Background: Vaginal atrophy is a frequent complaint of postmenopausal women; symptoms include vaginal dryness, itching, discomfort and painful intercourse. Systemic treatment for these symptoms in the form of oral hormone replacement therapy is not always necessary. An alternative choice is oestrogenic preparations administered vaginally (in the form of creams, pessaries, tablets and the oestradiol-releasing ring). This is an update of a Chochrane systematic review; the original version was first published in October 2006.
Objectives: The objective of this review was to compare the efficacy and safety of intra-vaginal oestrogenic preparations in relieving the symptoms of vaginal atrophy in postmenopausal women.
Search methods: We searched the following databases and trials registers to April 2016: Cochrane Gynaecology and Fertility Group Register of trials, The Cochrane Central Register of Controlled Trials (CENTRAL; 2016 issue 4), MEDLINE, Embase, PsycINFO, DARE, the Web of Knowledge, OpenGrey, LILACS, PubMed and reference lists of articles. We also contacted experts and researchers in the field.
Selection criteria: The inclusion criteria were randomised comparisons of oestrogenic preparations administered intravaginally in postmenopausal women for at least 12 weeks for the treatment of symptoms resulting from vaginal atrophy or vaginitis.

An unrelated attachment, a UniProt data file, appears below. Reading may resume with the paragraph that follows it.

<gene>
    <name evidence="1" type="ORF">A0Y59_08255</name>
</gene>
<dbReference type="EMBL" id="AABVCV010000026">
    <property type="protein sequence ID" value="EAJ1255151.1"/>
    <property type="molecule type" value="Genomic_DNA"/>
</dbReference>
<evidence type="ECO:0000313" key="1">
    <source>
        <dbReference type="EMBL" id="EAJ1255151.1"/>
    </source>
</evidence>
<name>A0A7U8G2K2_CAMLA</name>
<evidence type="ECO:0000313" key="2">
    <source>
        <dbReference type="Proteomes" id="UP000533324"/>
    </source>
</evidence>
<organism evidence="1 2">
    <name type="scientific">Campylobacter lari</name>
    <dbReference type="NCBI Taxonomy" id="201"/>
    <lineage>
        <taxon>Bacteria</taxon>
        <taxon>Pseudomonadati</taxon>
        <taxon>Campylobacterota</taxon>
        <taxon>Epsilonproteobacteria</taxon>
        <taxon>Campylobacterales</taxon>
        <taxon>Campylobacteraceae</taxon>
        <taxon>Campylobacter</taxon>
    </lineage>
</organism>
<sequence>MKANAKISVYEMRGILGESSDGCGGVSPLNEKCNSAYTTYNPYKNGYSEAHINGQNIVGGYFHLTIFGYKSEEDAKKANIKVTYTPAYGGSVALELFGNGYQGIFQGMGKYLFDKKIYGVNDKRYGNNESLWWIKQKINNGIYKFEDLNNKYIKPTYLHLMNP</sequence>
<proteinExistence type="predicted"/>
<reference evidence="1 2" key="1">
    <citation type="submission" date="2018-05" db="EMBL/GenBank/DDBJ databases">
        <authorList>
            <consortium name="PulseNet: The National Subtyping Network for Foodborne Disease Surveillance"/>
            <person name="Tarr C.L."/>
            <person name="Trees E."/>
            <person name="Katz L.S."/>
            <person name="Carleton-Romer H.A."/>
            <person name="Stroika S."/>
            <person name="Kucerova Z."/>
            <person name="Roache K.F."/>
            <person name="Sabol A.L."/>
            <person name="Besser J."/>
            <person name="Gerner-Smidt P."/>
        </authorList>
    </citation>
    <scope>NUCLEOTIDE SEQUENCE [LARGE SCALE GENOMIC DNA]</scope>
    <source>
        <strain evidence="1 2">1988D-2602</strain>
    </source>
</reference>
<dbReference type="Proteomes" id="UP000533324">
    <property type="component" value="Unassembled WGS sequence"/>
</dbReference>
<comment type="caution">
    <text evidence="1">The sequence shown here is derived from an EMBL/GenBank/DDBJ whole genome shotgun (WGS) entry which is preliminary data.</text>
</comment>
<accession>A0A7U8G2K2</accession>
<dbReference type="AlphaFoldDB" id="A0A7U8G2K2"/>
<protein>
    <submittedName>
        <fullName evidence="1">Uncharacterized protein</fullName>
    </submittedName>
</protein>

Data collection and analysis: Two review authors independently assessed trial eligibility and risk of bias and extracted the data. The primary review outcomes were improvement in symptoms (participant-assessed), and the adverse event endometrial thickness. Secondary outcomes were improvement in symptoms (clinician-assessed), other adverse events (breast disorders e.g. breast pain, enlargement or engorgement, total adverse events, excluding breast disorders) and adherence to treatment. We combined data to calculate pooled risk ratios (RRs) (dichotomous outcomes) and mean differences (MDs) (continuous outcomes) and 95% confidence intervals (CIs). Statistical heterogeneity was assessed using the I(2) statistic. We assessed the overall quality of the evidence for the main comparisons using GRADE methods.